So here we go... on our newest journey...the journey to maintain walking and hopefully towards less pain.  Then, Parker, you can DANCE your little heart out!

Thursday, February 12, 2015

Yes, We are Blooming with HOPE...

Last year, after the JA Conference, I visited the botanical gardens, and I saw this quote that spoke deeply to me…

“A flower does not compare to the flowers around it; it simply blossoms and blooms where it is planted. “

It is very hard not to compare…As parents, we see our children alongside their peers and friends.  We watch them grow together.  As a parent of children who both have juvenile arthritis, we can see differences in our kids' development when "comparing" them with children their same age.  We have seen them grow at different rates both physically and cognitively and in some ways through their social-emotional well being.  It is really difficult to observe the struggles that our children have to endure, but I do believe that it gives them a very unique perspective on live and has caused them to be in full bloom.

This life with JA is where our family was planted…this is where our family will bloom.  And with each new blossom we celebrate our Yeses…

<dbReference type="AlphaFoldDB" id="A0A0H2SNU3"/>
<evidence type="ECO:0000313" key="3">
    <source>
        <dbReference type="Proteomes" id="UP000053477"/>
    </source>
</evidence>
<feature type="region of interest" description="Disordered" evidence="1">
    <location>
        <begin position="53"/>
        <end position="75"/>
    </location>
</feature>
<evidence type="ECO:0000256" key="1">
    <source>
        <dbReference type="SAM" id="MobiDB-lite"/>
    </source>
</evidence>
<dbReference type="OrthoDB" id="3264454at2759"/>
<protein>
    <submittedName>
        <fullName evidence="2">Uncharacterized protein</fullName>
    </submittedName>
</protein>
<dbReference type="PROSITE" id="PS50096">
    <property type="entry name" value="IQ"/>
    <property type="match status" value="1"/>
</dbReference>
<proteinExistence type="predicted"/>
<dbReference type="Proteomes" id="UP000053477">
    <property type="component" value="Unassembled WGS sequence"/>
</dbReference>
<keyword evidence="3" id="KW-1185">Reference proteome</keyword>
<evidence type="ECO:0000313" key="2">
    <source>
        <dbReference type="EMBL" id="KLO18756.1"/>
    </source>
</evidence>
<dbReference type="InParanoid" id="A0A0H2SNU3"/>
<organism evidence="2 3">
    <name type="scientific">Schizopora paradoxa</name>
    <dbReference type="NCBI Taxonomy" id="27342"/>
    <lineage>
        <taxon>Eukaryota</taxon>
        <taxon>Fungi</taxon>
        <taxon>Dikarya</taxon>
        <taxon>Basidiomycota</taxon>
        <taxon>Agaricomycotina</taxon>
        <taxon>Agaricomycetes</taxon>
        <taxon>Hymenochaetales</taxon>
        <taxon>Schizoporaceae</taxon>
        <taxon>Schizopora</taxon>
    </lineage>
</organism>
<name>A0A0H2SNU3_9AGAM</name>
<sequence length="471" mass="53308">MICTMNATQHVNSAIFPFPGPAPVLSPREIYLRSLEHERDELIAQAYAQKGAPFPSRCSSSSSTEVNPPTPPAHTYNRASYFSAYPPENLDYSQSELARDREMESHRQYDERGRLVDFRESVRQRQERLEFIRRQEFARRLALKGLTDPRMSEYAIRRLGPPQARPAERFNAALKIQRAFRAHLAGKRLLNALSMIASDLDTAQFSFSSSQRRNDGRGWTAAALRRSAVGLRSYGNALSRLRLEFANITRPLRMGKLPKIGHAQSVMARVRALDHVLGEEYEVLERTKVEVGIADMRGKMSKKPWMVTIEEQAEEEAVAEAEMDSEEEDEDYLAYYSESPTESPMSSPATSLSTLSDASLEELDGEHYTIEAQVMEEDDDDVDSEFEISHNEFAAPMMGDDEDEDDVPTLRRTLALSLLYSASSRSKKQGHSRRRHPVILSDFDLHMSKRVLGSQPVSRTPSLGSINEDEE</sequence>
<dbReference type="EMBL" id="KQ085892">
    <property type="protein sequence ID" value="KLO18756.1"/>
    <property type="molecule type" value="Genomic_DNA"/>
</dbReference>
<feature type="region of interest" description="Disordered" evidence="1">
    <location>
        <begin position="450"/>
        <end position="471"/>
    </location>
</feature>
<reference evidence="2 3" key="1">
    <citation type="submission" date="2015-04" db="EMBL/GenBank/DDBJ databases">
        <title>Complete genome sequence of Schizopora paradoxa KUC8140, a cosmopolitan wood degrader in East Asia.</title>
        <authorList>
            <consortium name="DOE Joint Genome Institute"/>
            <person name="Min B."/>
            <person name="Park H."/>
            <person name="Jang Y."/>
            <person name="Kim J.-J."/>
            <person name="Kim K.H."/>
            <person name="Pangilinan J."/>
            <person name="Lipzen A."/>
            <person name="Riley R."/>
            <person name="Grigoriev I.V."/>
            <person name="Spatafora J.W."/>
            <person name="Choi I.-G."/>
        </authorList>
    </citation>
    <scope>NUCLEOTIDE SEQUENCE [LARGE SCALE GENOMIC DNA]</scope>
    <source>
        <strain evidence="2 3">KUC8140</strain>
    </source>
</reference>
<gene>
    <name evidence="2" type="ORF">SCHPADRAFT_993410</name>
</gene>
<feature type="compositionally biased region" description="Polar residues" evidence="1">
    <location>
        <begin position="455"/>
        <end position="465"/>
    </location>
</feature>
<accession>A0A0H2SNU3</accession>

Yes…After 2.5 years of hospital homebound, Parker is back in school.
Yes…Logan’s JA is under control and so are his migraines
Yes…Parker is walking more and using his wheelchair less
Yes…Logan is getting ready for college
Yes…Parker’s vision is restoring
Yes…Logan won the pinewood derby at the St. Louis JA Conference
Yes…Parker has friends who love him for him
Yes…Logan is an amazing guitar player
Yes…Parker is a great photographer
Yes…Michael and I are proud parents whose family has bloomed and grown to include many families impacted by JA.
Our JA family is one big beautiful bouquet.

I am getting so excited about this year’s Juvenile Arthritis Conference...There are many dedicated volunteers and AF staff working hard to make this annual event full of networking, education, and fun.  But as we worked hard this past week planning the schedule, I was reminded that there is nothing like the relationships that are built through these connections.   These people are giving, passionate, loving, and dedicated to working together to support families. 

And I adore the theme "HOPE Grows Here"...As we teamed together, it felt a little like we were tossing the weeds, planting the seeds, and nourishing our souls; so that we could watch our great big JA Family blossom and grow even more together. 

JA has a way of showing us what really matters.  It has taken a long time to truly feel like I have some deep roots, outstretching branches, and a good strong footing.  You see, JA is like that big storm that bashes at one’s heart. The STORM reminds us of our reality…but with each new family I meet and with every story shared, we not only share tears of sadness, but tears full of laughter and joy.  

That balance gives us that strong footing to grow stronger, love deeper, laugh harder.  YES…it is possible to find the joy in life and to choose to celebrate our victories great and small. For it is HOPE that makes it feel like YES is possible …for with each small victory we share we grow a little taller and stronger.